Do You Believe in the Limits of Perfect?
The first round of edits arrived from my publisher for my romance novel, Love Built to Last, due for release in 2015. This is the first book in the “Fireflies” series, so I was excited to get the editing process underway. This first go-round was just grammar fixes on their end, but the acquisitions editor told me to make any and all changes I deemed necessary prior to sending it back for the second round of editing.
Piece of cake, I thought. After all, before ever submitting the manuscript, I revised, edited, revised, edited, revised, edited, ad nauseam for months. By the time I stuck a query letter in front of it, the damn thing was picture perfect.
Wait a second. Wait. Did I really think—? Did I really say—?
Oh, geez. Hold on a sec . . . *snort* *snuffle* . . . *wipes away tears of hilarity*
Hehehehehe. Ah . . . *sigh*
Okay, okay. I’m back.
To my credit, the editor complimented my grammar skills, and her suggestions and changes were minimal. But perfect? PERFECT? Oh, Buttercup. *palm to face*
When I opened the file I thought, “I spent so many hours editing and revising this thing, it’ll be a breeze to go through.”
Uh, yeah. Not so much. Because guess what? The learning never ends, and between completing the manuscript at the end of last year and opening the publisher’s editing document twelve months later, a few things have changed.
See, in that space of time I’ve done a lot of reading, have attended conference workshops, and talked to other authors. I’ve completed a second full novel and have begun a third. I’ve learned a ton of stuff in the last year, so opening that document and reading the manuscript—well, it was an eye opener. I saw everything I didn’t know when I wrote that book.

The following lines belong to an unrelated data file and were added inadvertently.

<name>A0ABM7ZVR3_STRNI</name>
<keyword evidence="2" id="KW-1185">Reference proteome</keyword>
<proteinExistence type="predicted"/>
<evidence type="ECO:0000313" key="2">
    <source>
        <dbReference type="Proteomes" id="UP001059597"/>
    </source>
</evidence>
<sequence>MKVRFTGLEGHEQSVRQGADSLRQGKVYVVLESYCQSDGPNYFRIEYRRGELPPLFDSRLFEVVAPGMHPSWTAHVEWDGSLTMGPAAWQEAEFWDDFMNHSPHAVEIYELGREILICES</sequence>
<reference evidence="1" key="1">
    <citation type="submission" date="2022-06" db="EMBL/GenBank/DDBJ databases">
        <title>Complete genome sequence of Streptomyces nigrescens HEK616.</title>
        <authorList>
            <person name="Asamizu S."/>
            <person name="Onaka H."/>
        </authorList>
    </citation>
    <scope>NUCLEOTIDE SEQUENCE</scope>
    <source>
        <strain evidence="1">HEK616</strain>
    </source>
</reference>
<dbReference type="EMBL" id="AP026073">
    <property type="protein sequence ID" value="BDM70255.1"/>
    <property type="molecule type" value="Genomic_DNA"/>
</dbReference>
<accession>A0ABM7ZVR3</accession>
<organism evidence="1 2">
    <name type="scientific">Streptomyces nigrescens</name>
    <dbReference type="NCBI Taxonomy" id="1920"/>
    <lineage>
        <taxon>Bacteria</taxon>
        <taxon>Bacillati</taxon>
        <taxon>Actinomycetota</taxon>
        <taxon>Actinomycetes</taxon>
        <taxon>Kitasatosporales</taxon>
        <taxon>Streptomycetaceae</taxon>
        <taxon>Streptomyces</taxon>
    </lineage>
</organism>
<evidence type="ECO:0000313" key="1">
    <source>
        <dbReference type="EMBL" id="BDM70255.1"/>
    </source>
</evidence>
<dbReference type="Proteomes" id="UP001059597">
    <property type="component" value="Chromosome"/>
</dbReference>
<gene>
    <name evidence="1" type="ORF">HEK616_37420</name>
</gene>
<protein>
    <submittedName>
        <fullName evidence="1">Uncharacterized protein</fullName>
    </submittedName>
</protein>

Don’t get me wrong. I love my novel and I’m proud of what I’ve written. I adore the characters and the story. But the simple truth is that no matter how much editing and revising I do, no manuscript will ever be perfect. It will only ever be “The Best of Me Right Now.” And that’s okay, because I figured out something super important: “Perfect” means there is a ceiling to the quality of our work, but without it, there are no limits! Dumping “perfect” gives us permission to light the fuse and just keep going up. This can apply to anyone, in any line of work. There will always be things to learn, always opportunities to get better at what we do, no matter what that is. That’s exciting!
You’ve come this far, so it’s only fair to give you an example of what I saw in my novel that required fixing. Here it is: My characters do a lot of squeezing. That’s right. Squeezing. Squeezing hands, squeezing arms, squeezing shoulders. See, in Lisa Land, squeezes are like sneezes: spontaneous and necessary. I am a squeezer in real life. Seriously. I squeeze so much I should come with a warning label. So it’s no wonder that I show my characters’ empathy, concern, appreciation, affection, by squeezing. Squeezing is good. Too much squeezing? Well, I made myself giggle when I went on a search and destroy mission and saw just how much squeezing I wrote into this book. I told my critique partner, author Terry Lynn Thomas (watch for her mystery novel, The Spirit of Grace, to debut in 2015), and she said it was a good thing they weren’t picking their noses. Haha! (Maybe I’ll save the nose picking for a middle grade novel.)
What words, phrases, and/or actions do you see overused in books that you read? If you’re a writer, which are you guilty of? Do you believe in Perfect? Please put yourself in the Buff and leave a comment! I love to read your anecdotes and opinions.
Thanks for hanging out with me! Have a wonderful Wednesday, and I’ll see you next week for more of the Naked Truth.